Johan Örtenblad


What led you to a career in intellectual property and do you have any advice for anyone considering a similar career path?

After my studies in finance and engineering physics, I worked as a software developer. Although I really enjoyed building software as a technology expert, I wanted a broader perspective. As a patent attorney, I found a magic crossover between cutting-edge technology and entrepreneurship. I get to be a part of each client’s journey, building value at the forefront of technical developments. This whole experience is very meaningful to me, both when dealing with start-ups and established businesses. I have never looked back!

For anybody wanting to pursue a successful career as a patent attorney, I think it is imperative to be genuinely interested – both in the technology and in the business aspects for each client. You need to really enjoy digging into, and understanding, the details of both of these in order to be able to deliver really valuable advice.

What are your key recommendations for conveying highly technical concepts so as to get buy in from non-experts?

Often it is necessary to focus on the benefits of something, however, it can then become easy to oversimplify the solution. If basing important business decisions on complicated technical considerations, I think that it is crucial to have a reasonable intuitive understanding of the underlying mechanisms. A very cursory understanding will most likely not be sufficient. Instead, if at all possible I like to try to explain how things really work under the hood, but then to use relatable images and analogies rather than lingo and abbreviations. Only rarely is a technical concept too complicated to be broken down to something meaningful that can still be understood by a layperson.

How can innovators use patents to define the results of R&D and then pursue various commercial goals?

Patent claims are a very efficient way to define the boundaries of technical concepts – this is, after all, how they are used in patents. Often, a patent application can therefore be used as a means to define an individual development effort, for instance by basing a licence or cooperation agreement on it. Developed technology represents value in and of itself. Patents can be used as an efficient business tool to distribute this value across multiple parties, in extreme cases as an alternative to going to court. With this mindset, it becomes easier to view patents as strategic, offensive, forward-looking tools, rather than as purely defensive measures.

What are the most common mistakes that non-European companies tend to make when filing before the EPO?

The requirements for support in the application as filed are very strict at the EPO. Therefore, it is often not a viable strategy to file something quick and dirty, and then to try to expand or deepen the description by way of amendments at a later point.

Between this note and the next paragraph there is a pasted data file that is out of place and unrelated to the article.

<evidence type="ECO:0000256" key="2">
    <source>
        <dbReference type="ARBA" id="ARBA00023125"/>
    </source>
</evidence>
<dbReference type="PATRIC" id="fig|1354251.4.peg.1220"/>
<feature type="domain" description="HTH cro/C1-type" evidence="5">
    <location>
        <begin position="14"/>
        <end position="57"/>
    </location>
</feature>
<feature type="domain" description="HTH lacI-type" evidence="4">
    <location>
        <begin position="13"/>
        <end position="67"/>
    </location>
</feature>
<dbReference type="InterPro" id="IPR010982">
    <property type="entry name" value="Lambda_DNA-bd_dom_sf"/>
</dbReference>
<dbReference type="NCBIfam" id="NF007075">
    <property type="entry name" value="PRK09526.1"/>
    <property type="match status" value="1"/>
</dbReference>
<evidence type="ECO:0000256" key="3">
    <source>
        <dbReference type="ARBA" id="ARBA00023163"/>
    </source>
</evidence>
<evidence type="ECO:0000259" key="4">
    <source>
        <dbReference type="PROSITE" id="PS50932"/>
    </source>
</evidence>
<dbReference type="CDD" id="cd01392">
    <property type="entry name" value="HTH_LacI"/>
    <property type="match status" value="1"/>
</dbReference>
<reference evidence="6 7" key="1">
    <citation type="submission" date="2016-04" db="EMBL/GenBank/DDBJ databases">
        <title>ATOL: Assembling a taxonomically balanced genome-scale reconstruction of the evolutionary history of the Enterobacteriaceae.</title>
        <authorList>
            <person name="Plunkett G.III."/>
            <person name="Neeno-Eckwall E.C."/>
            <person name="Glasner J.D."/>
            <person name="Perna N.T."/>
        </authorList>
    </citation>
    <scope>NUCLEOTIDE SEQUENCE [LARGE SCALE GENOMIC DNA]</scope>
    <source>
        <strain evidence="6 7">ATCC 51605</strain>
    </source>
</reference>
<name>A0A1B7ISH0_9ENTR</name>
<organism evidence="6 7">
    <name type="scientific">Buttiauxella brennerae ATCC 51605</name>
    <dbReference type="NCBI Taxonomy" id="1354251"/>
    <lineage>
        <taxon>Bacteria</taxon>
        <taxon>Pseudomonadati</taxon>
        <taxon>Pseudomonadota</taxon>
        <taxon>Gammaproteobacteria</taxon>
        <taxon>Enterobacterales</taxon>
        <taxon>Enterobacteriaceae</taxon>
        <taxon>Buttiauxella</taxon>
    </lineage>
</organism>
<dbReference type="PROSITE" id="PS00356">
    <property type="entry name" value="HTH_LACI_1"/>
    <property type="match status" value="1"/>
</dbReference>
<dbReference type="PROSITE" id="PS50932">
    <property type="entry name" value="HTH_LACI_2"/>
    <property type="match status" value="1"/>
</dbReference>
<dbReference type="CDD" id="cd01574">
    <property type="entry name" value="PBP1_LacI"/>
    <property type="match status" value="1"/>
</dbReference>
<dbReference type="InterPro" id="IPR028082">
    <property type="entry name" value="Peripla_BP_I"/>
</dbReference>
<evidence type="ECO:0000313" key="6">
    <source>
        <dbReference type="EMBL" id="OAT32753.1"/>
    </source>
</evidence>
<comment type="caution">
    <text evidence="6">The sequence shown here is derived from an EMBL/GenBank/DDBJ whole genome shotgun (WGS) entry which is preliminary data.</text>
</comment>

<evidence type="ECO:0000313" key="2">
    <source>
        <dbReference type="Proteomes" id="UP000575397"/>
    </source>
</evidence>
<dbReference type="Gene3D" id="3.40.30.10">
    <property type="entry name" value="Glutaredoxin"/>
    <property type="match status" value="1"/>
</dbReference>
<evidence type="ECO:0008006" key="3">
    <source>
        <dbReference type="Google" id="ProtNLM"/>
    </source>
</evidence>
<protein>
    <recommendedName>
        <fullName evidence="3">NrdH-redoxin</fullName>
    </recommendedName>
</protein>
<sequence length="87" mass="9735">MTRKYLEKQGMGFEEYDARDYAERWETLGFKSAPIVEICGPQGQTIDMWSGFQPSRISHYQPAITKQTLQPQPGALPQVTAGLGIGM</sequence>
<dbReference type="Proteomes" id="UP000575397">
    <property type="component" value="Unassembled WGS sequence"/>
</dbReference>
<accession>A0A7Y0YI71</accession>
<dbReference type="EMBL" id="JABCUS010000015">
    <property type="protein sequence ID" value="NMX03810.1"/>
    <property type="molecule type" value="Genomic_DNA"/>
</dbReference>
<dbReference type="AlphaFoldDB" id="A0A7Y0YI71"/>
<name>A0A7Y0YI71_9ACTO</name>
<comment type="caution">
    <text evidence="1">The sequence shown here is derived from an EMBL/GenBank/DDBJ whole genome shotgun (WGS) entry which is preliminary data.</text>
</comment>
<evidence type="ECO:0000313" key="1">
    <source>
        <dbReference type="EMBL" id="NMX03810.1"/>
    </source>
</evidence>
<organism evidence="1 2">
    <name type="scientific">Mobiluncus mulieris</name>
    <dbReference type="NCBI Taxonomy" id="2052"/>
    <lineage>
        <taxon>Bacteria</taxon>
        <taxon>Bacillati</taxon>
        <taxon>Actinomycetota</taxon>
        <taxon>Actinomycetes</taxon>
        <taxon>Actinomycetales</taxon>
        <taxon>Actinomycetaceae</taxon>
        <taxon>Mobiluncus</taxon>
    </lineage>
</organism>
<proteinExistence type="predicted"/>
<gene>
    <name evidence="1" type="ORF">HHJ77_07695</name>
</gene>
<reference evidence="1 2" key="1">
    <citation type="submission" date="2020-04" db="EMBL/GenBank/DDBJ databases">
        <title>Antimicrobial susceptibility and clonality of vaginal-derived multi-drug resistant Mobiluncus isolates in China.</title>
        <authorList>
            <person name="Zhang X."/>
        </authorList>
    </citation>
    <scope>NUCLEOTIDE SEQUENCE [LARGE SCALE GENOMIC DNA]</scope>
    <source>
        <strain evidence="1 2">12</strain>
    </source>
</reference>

In particular, it is important to add information on multiple abstraction levels, so as to be able to pick and choose when amending the claims depending on the prior art situation.

One example is so-called ‘intermediate generalisations’ – when a feature is lifted out of its context in the description and put into a claim. Another example is abstraction from disclosed individual examples in the description. When possible it is better to provide explicit information on multiple levels of abstraction at the outset.

If you could make one change to the software patenting regime in Sweden what would it be – and do you think it is likely to happen?

Sweden closely follows the European Patent Convention (EPC) when it comes to patent prosecution, and EPC case law is applicable also to national proceedings before the Swedish Patent Office (PRV). However, sometimes there is a certain time lag. One such example is the recent developments at the EPO for deciding what subject matter is technical, introducing a notional skilled business person whose job it is to instruct the technically skilled person with regard to non-technical aspects. As the question of technical character is often at the core of inventive step analyses for software-related patent applications, I would welcome (and not be surprised by) a more active adaptation of procedures within the PRV in these fields.

Johan Örtenblad

Managing partner [email protected]

Johan Örtenblad is the managing partner of Noréns. A graduate of the Royal Institute of Technology and the Stockholm School of Economics, he started his career as a software developer, later transitioning into law as a patent attorney. He specialises in software patenting and computer-related inventions, however, as an engineering physicist he also takes on clients with cases in mechanics, thermodynamics and electronics. Mr Örtenblad works across the entire pipeline, from patent inventory to prosecution to litigation.

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